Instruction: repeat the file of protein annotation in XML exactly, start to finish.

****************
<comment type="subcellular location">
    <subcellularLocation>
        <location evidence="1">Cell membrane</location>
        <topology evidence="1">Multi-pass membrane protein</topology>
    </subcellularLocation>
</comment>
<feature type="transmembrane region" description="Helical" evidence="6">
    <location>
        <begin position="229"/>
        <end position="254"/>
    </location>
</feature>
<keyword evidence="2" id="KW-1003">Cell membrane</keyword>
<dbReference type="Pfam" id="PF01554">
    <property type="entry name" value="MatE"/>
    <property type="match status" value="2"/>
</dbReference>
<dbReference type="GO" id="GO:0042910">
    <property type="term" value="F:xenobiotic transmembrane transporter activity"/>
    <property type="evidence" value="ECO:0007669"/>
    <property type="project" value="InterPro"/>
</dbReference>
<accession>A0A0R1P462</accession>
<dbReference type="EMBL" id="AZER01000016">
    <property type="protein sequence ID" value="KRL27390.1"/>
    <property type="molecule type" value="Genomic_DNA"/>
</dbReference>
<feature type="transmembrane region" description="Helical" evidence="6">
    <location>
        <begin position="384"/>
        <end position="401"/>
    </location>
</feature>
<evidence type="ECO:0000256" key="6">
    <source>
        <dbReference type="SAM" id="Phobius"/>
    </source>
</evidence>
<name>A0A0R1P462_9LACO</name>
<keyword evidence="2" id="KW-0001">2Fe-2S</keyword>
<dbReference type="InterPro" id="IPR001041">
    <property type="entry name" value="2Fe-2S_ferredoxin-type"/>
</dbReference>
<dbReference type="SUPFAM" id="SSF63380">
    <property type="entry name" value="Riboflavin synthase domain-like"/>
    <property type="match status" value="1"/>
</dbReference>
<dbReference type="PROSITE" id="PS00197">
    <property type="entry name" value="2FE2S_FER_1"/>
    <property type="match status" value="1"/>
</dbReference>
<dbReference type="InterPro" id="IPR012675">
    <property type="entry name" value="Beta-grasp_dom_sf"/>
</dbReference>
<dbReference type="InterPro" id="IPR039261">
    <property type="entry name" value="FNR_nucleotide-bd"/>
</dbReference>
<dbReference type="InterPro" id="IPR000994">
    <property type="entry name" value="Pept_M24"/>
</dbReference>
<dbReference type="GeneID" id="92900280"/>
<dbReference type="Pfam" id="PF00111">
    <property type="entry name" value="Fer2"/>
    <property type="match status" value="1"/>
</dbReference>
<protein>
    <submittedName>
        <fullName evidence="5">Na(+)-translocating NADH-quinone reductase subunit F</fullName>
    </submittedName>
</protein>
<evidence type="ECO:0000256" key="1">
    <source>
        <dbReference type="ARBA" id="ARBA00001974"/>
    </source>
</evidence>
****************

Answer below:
<comment type="subcellular location">
    <subcellularLocation>
        <location evidence="1">Cell membrane</location>
        <topology evidence="1">Multi-pass membrane protein</topology>
    </subcellularLocation>
</comment>
<feature type="transmembrane region" description="Helical" evidence="6">
    <location>
        <begin position="229"/>
        <end position="254"/>
    </location>
</feature>
<keyword evidence="2" id="KW-1003">Cell membrane</keyword>
<dbReference type="Pfam" id="PF01554">
    <property type="entry name" value="MatE"/>
    <property type="match status" value="2"/>
</dbReference>
<dbReference type="GO" id="GO:0042910">
    <property type="term" value="F:xenobiotic transmembrane transporter activity"/>
    <property type="evidence" value="ECO:0007669"/>
    <property type="project" value="InterPro"/>
</dbReference>
<accession>A0A0R1P462</accession>
<dbReference type="EMBL" id="AZER01000016">
    <property type="protein sequence ID" value="KRL27390.1"/>
    <property type="molecule type" value="Genomic_DNA"/>
</dbReference>
<feature type="transmembrane region" description="Helical" evidence="6">
    <location>
        <begin position="384"/>
        <end position="401"/>
    </location>
</feature>
<evidence type="ECO:0000256" key="6">
    <source>
        <dbReference type="SAM" id="Phobius"/>
    </source>
</evidence>
<name>A0A0R1P462_9LACO</name>
<keyword evidence="2" id="KW-0001">2Fe-2S</keyword>
<dbReference type="InterPro" id="IPR001041">
    <property type="entry name" value="2Fe-2S_ferredoxin-type"/>
</dbReference>
<dbReference type="SUPFAM" id="SSF63380">
    <property type="entry name" value="Riboflavin synthase domain-like"/>
    <property type="match status" value="1"/>
</dbReference>
<dbReference type="PROSITE" id="PS00197">
    <property type="entry name" value="2FE2S_FER_1"/>
    <property type="match status" value="1"/>
</dbReference>
<dbReference type="InterPro" id="IPR012675">
    <property type="entry name" value="Beta-grasp_dom_sf"/>
</dbReference>
<dbReference type="InterPro" id="IPR039261">
    <property type="entry name" value="FNR_nucleotide-bd"/>
</dbReference>
<dbReference type="InterPro" id="IPR000994">
    <property type="entry name" value="Pept_M24"/>
</dbReference>
<dbReference type="GeneID" id="92900280"/>
<dbReference type="Pfam" id="PF00111">
    <property type="entry name" value="Fer2"/>
    <property type="match status" value="1"/>
</dbReference>
<protein>
    <submittedName>
        <fullName evidence="5">Na(+)-translocating NADH-quinone reductase subunit F</fullName>
    </submittedName>
</protein>
<evidence type="ECO:0000256" key="1">
    <source>
        <dbReference type="ARBA" id="ARBA00001974"/>
    </source>
</evidence>